What’s the first step? How do you pivot passion into profit?

So the first thing I always ask is, what’s the thing that you’re going to do that you’re actually going to care about? 

Because as an entrepreneur, you need to care, because some days you will wake up, and you will find it hard to find the strength to do all the things on your to-do list and you need to be able to get through it. 

I ask my clients, “So, what are you going to do that you care about?”

I had a client recently that was like, “You know, one thing I really care about is the acoustic guitar. Like I just have this connection with the acoustic guitar. I’ve been playing since I was nine blah, blah, blah.”

And I thought about how he could pivot his passion into profit. 

I bought a guitar 9 months ago but never learnt to play anything. So I told him he could create short, daily guitar lessons that his audience could follow along with. 

It’d be nice for me to just pick up my acoustic guitar and follow someone who’s giving tips on Instagram saying, “Alright, today we’re gonna learn how to play this song in one minute.”

Once you build an audience, you could sell courses or provide tutorials over Zoom. Yes, you might end up doing a lot of work for free, but at the end of the day, you’re doing something that you love anyway so it won’t feel like you’re getting ripped off, you’re playing the guitar every day because you love it. 

That was a way to pivot into profit.

How do you stay productive? Does Hassl help with that?

Hassl is the perfect tool for planning and running a business without getting overly complicated. 

I start planning quarterly, and then I go monthly, and then weekly, and then daily. Planning quarterly gives me motivation. I make high-level goals every quarter – that works for me best. When I plan out in quarters, I plan out milestones and goals I want to achieve. 

Last quarter, my goal was to officially launch my coaching business, my next quarterly goal might be to get 5 new clients. I write all of my quarterly plans down in the same notebook. It’s a notebook that I don’t look at every day but I’ll look at it on a weekly basis to remind myself what I need to be focusing my energy on.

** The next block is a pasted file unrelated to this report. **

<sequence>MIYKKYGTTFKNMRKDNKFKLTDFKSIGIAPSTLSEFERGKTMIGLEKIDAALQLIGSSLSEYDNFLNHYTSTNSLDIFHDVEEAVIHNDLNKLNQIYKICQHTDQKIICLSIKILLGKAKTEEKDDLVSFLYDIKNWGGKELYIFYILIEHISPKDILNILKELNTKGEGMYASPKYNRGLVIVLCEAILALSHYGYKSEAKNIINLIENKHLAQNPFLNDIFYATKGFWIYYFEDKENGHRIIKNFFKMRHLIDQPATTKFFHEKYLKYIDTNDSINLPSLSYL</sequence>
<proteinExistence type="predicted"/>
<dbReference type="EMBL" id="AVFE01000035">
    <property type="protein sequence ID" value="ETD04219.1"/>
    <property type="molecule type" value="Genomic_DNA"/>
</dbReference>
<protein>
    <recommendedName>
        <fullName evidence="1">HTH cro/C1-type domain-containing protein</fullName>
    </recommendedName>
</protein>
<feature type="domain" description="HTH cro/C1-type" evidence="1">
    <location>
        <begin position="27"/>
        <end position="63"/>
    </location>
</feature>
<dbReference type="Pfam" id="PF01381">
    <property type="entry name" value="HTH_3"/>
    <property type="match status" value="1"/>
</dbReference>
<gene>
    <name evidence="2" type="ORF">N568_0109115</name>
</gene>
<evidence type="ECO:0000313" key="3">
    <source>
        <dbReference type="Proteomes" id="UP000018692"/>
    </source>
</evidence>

I’ll review my progress and write down if I am on track or what I need to focus more on. 

Each Sunday, I plan out my week, using my quarterly milestones to create tasks under that to reach them. So when I’m planning my week, I write down my weekly schedule in my planner. I also write down the main four things that I need to achieve that week on Sunday. These are my top things and then I’ll write out my sub-tasks for those major tasks throughout the week to make sure I’m accomplishing those four milestones.

I put all of my milestones and tasks into Hassl so that I can tick them off every day.

For some people, it’s tedious. But I like doing it. I feel so good when I personally accomplish my goals, especially my quarterly goals. So, I want to do everything I can to reach them. Those are the most important things to me. If I set a goal for myself, I want to make sure that I’m close as hell to achieving it. And the best way for me to do that is to start breaking it down into smaller, smaller, smaller, smaller tasks until it’s achievable on a daily basis.



Damn, how good was that!? We talk a lot about productivity and planning at Hassl but Tayllor is a living, breathing powerhouse and it was so amazing to grab some nuggets of wisdom from her.


She also has some amazing tips on her socials, so jump on over and give her a follow on Instagram.